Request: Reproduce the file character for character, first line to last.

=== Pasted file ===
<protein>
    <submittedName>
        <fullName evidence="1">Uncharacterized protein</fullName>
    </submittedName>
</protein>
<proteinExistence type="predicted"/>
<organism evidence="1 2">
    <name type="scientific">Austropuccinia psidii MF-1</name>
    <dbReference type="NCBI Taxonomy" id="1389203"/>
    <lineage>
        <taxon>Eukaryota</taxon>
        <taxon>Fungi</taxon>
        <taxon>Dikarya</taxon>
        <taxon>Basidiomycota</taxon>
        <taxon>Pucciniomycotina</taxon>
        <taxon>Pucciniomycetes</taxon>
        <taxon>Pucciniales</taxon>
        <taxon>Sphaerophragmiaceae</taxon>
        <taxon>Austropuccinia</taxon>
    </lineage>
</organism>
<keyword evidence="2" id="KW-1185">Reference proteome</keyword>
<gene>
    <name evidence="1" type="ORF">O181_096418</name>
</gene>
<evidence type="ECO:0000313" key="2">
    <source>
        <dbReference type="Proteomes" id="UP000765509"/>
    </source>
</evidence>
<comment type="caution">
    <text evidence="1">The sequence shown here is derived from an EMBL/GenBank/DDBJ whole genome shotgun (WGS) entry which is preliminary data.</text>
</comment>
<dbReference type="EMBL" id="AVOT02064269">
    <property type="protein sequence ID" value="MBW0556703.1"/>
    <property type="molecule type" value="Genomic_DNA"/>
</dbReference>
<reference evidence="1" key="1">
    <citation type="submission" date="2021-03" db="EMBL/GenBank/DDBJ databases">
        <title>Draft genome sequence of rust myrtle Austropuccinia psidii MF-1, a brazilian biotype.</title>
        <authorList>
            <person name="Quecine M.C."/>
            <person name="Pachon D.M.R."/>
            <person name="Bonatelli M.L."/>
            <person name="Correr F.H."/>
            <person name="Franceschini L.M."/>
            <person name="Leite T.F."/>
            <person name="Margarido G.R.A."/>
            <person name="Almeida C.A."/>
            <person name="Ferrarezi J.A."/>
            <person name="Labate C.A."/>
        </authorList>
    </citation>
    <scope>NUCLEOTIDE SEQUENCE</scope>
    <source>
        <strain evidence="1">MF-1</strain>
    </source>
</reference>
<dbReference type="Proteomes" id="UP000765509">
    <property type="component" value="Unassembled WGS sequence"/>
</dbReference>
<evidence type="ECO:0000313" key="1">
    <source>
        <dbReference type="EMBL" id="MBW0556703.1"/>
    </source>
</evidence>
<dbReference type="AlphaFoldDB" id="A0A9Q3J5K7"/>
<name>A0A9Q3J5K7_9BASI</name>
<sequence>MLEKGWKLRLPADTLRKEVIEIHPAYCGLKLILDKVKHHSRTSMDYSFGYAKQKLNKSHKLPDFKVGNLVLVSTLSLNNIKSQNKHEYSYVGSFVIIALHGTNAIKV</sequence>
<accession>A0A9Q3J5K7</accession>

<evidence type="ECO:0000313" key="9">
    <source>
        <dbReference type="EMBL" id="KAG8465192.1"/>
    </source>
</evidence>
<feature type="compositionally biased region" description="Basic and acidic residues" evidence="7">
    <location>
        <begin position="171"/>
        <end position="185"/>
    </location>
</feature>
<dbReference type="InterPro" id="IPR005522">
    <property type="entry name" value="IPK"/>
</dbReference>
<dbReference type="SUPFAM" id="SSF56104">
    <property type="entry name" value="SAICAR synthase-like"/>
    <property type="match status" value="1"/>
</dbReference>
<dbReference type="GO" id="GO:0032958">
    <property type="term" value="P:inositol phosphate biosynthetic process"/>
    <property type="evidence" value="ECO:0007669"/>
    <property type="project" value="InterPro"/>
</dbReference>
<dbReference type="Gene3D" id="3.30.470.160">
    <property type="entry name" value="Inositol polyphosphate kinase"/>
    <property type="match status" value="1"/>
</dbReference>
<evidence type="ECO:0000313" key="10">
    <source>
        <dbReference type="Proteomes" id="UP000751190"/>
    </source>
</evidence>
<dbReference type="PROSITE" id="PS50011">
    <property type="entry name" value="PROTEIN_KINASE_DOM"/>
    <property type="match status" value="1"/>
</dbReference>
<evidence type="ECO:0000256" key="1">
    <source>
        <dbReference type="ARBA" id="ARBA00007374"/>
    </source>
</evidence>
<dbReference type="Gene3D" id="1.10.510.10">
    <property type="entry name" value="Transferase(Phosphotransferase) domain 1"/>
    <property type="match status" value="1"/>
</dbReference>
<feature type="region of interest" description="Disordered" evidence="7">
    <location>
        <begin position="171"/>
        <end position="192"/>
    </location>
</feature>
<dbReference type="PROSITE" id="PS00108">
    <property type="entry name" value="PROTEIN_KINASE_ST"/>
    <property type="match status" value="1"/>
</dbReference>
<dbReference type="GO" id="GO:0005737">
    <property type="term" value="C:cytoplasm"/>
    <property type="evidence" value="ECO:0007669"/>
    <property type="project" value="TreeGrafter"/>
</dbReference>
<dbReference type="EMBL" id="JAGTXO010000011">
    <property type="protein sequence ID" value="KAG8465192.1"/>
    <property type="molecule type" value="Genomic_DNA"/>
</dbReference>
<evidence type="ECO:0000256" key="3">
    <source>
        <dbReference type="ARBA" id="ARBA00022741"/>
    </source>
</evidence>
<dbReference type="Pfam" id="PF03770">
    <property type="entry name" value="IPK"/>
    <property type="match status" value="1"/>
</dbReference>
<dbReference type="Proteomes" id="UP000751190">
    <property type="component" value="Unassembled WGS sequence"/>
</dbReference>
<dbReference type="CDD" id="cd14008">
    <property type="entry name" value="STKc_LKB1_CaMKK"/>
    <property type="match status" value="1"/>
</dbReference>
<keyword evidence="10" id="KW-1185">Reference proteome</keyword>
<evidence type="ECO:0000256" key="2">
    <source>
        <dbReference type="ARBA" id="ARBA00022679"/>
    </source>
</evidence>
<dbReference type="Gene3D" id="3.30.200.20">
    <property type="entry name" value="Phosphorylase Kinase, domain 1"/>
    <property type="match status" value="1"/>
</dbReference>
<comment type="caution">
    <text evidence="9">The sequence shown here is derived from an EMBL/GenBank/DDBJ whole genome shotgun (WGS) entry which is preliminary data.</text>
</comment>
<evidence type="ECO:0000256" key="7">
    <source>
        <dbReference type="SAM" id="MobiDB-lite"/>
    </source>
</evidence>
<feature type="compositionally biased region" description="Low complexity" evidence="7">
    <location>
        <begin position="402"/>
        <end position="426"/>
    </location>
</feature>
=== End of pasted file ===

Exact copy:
<protein>
    <submittedName>
        <fullName evidence="1">Uncharacterized protein</fullName>
    </submittedName>
</protein>
<proteinExistence type="predicted"/>
<organism evidence="1 2">
    <name type="scientific">Austropuccinia psidii MF-1</name>
    <dbReference type="NCBI Taxonomy" id="1389203"/>
    <lineage>
        <taxon>Eukaryota</taxon>
        <taxon>Fungi</taxon>
        <taxon>Dikarya</taxon>
        <taxon>Basidiomycota</taxon>
        <taxon>Pucciniomycotina</taxon>
        <taxon>Pucciniomycetes</taxon>
        <taxon>Pucciniales</taxon>
        <taxon>Sphaerophragmiaceae</taxon>
        <taxon>Austropuccinia</taxon>
    </lineage>
</organism>
<keyword evidence="2" id="KW-1185">Reference proteome</keyword>
<gene>
    <name evidence="1" type="ORF">O181_096418</name>
</gene>
<evidence type="ECO:0000313" key="2">
    <source>
        <dbReference type="Proteomes" id="UP000765509"/>
    </source>
</evidence>
<comment type="caution">
    <text evidence="1">The sequence shown here is derived from an EMBL/GenBank/DDBJ whole genome shotgun (WGS) entry which is preliminary data.</text>
</comment>
<dbReference type="EMBL" id="AVOT02064269">
    <property type="protein sequence ID" value="MBW0556703.1"/>
    <property type="molecule type" value="Genomic_DNA"/>
</dbReference>
<reference evidence="1" key="1">
    <citation type="submission" date="2021-03" db="EMBL/GenBank/DDBJ databases">
        <title>Draft genome sequence of rust myrtle Austropuccinia psidii MF-1, a brazilian biotype.</title>
        <authorList>
            <person name="Quecine M.C."/>
            <person name="Pachon D.M.R."/>
            <person name="Bonatelli M.L."/>
            <person name="Correr F.H."/>
            <person name="Franceschini L.M."/>
            <person name="Leite T.F."/>
            <person name="Margarido G.R.A."/>
            <person name="Almeida C.A."/>
            <person name="Ferrarezi J.A."/>
            <person name="Labate C.A."/>
        </authorList>
    </citation>
    <scope>NUCLEOTIDE SEQUENCE</scope>
    <source>
        <strain evidence="1">MF-1</strain>
    </source>
</reference>
<dbReference type="Proteomes" id="UP000765509">
    <property type="component" value="Unassembled WGS sequence"/>
</dbReference>
<evidence type="ECO:0000313" key="1">
    <source>
        <dbReference type="EMBL" id="MBW0556703.1"/>
    </source>
</evidence>
<dbReference type="AlphaFoldDB" id="A0A9Q3J5K7"/>
<name>A0A9Q3J5K7_9BASI</name>
<sequence>MLEKGWKLRLPADTLRKEVIEIHPAYCGLKLILDKVKHHSRTSMDYSFGYAKQKLNKSHKLPDFKVGNLVLVSTLSLNNIKSQNKHEYSYVGSFVIIALHGTNAIKV</sequence>
<accession>A0A9Q3J5K7</accession>

<evidence type="ECO:0000313" key="9">
    <source>
        <dbReference type="EMBL" id="KAG8465192.1"/>
    </source>
</evidence>
<feature type="compositionally biased region" description="Basic and acidic residues" evidence="7">
    <location>
        <begin position="171"/>
        <end position="185"/>
    </location>
</feature>
<dbReference type="InterPro" id="IPR005522">
    <property type="entry name" value="IPK"/>
</dbReference>
<dbReference type="SUPFAM" id="SSF56104">
    <property type="entry name" value="SAICAR synthase-like"/>
    <property type="match status" value="1"/>
</dbReference>
<dbReference type="GO" id="GO:0032958">
    <property type="term" value="P:inositol phosphate biosynthetic process"/>
    <property type="evidence" value="ECO:0007669"/>
    <property type="project" value="InterPro"/>
</dbReference>
<dbReference type="Gene3D" id="3.30.470.160">
    <property type="entry name" value="Inositol polyphosphate kinase"/>
    <property type="match status" value="1"/>
</dbReference>
<evidence type="ECO:0000313" key="10">
    <source>
        <dbReference type="Proteomes" id="UP000751190"/>
    </source>
</evidence>
<dbReference type="PROSITE" id="PS50011">
    <property type="entry name" value="PROTEIN_KINASE_DOM"/>
    <property type="match status" value="1"/>
</dbReference>
<evidence type="ECO:0000256" key="1">
    <source>
        <dbReference type="ARBA" id="ARBA00007374"/>
    </source>
</evidence>
<dbReference type="Gene3D" id="1.10.510.10">
    <property type="entry name" value="Transferase(Phosphotransferase) domain 1"/>
    <property type="match status" value="1"/>
</dbReference>
<feature type="region of interest" description="Disordered" evidence="7">
    <location>
        <begin position="171"/>
        <end position="192"/>
    </location>
</feature>
<dbReference type="PROSITE" id="PS00108">
    <property type="entry name" value="PROTEIN_KINASE_ST"/>
    <property type="match status" value="1"/>
</dbReference>
<dbReference type="GO" id="GO:0005737">
    <property type="term" value="C:cytoplasm"/>
    <property type="evidence" value="ECO:0007669"/>
    <property type="project" value="TreeGrafter"/>
</dbReference>
<dbReference type="EMBL" id="JAGTXO010000011">
    <property type="protein sequence ID" value="KAG8465192.1"/>
    <property type="molecule type" value="Genomic_DNA"/>
</dbReference>
<evidence type="ECO:0000256" key="3">
    <source>
        <dbReference type="ARBA" id="ARBA00022741"/>
    </source>
</evidence>
<dbReference type="Pfam" id="PF03770">
    <property type="entry name" value="IPK"/>
    <property type="match status" value="1"/>
</dbReference>
<dbReference type="Proteomes" id="UP000751190">
    <property type="component" value="Unassembled WGS sequence"/>
</dbReference>
<dbReference type="CDD" id="cd14008">
    <property type="entry name" value="STKc_LKB1_CaMKK"/>
    <property type="match status" value="1"/>
</dbReference>
<keyword evidence="10" id="KW-1185">Reference proteome</keyword>
<evidence type="ECO:0000256" key="2">
    <source>
        <dbReference type="ARBA" id="ARBA00022679"/>
    </source>
</evidence>
<dbReference type="Gene3D" id="3.30.200.20">
    <property type="entry name" value="Phosphorylase Kinase, domain 1"/>
    <property type="match status" value="1"/>
</dbReference>
<comment type="caution">
    <text evidence="9">The sequence shown here is derived from an EMBL/GenBank/DDBJ whole genome shotgun (WGS) entry which is preliminary data.</text>
</comment>
<evidence type="ECO:0000256" key="7">
    <source>
        <dbReference type="SAM" id="MobiDB-lite"/>
    </source>
</evidence>
<feature type="compositionally biased region" description="Low complexity" evidence="7">
    <location>
        <begin position="402"/>
        <end position="426"/>
    </location>
</feature>